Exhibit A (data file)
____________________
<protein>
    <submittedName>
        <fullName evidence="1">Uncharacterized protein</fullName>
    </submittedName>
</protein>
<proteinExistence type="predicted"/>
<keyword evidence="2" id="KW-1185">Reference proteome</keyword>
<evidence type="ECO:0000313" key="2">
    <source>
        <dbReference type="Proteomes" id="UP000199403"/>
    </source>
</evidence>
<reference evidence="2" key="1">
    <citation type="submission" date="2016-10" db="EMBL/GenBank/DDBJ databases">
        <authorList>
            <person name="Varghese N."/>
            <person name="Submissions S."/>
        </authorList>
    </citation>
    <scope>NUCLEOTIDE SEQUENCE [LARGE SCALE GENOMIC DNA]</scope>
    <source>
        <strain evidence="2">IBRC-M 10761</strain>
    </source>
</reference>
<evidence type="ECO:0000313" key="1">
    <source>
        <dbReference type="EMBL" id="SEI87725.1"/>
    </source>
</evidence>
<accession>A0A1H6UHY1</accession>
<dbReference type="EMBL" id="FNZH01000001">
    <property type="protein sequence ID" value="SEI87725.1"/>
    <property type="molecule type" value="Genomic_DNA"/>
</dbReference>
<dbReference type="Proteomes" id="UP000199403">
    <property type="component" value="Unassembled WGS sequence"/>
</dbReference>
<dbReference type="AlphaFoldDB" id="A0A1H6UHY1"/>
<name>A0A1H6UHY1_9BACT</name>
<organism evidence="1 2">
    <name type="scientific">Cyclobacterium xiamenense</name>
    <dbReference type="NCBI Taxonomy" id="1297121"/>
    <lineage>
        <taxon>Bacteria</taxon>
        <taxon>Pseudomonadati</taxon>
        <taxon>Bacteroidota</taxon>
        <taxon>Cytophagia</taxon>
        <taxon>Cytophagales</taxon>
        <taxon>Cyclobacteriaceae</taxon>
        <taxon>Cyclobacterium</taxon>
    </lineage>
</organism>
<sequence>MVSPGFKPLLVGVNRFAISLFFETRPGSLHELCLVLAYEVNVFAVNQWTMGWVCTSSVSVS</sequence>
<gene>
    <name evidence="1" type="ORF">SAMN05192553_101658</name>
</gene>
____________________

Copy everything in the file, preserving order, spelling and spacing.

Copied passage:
<protein>
    <submittedName>
        <fullName evidence="1">Uncharacterized protein</fullName>
    </submittedName>
</protein>
<proteinExistence type="predicted"/>
<keyword evidence="2" id="KW-1185">Reference proteome</keyword>
<evidence type="ECO:0000313" key="2">
    <source>
        <dbReference type="Proteomes" id="UP000199403"/>
    </source>
</evidence>
<reference evidence="2" key="1">
    <citation type="submission" date="2016-10" db="EMBL/GenBank/DDBJ databases">
        <authorList>
            <person name="Varghese N."/>
            <person name="Submissions S."/>
        </authorList>
    </citation>
    <scope>NUCLEOTIDE SEQUENCE [LARGE SCALE GENOMIC DNA]</scope>
    <source>
        <strain evidence="2">IBRC-M 10761</strain>
    </source>
</reference>
<evidence type="ECO:0000313" key="1">
    <source>
        <dbReference type="EMBL" id="SEI87725.1"/>
    </source>
</evidence>
<accession>A0A1H6UHY1</accession>
<dbReference type="EMBL" id="FNZH01000001">
    <property type="protein sequence ID" value="SEI87725.1"/>
    <property type="molecule type" value="Genomic_DNA"/>
</dbReference>
<dbReference type="Proteomes" id="UP000199403">
    <property type="component" value="Unassembled WGS sequence"/>
</dbReference>
<dbReference type="AlphaFoldDB" id="A0A1H6UHY1"/>
<name>A0A1H6UHY1_9BACT</name>
<organism evidence="1 2">
    <name type="scientific">Cyclobacterium xiamenense</name>
    <dbReference type="NCBI Taxonomy" id="1297121"/>
    <lineage>
        <taxon>Bacteria</taxon>
        <taxon>Pseudomonadati</taxon>
        <taxon>Bacteroidota</taxon>
        <taxon>Cytophagia</taxon>
        <taxon>Cytophagales</taxon>
        <taxon>Cyclobacteriaceae</taxon>
        <taxon>Cyclobacterium</taxon>
    </lineage>
</organism>
<sequence>MVSPGFKPLLVGVNRFAISLFFETRPGSLHELCLVLAYEVNVFAVNQWTMGWVCTSSVSVS</sequence>
<gene>
    <name evidence="1" type="ORF">SAMN05192553_101658</name>
</gene>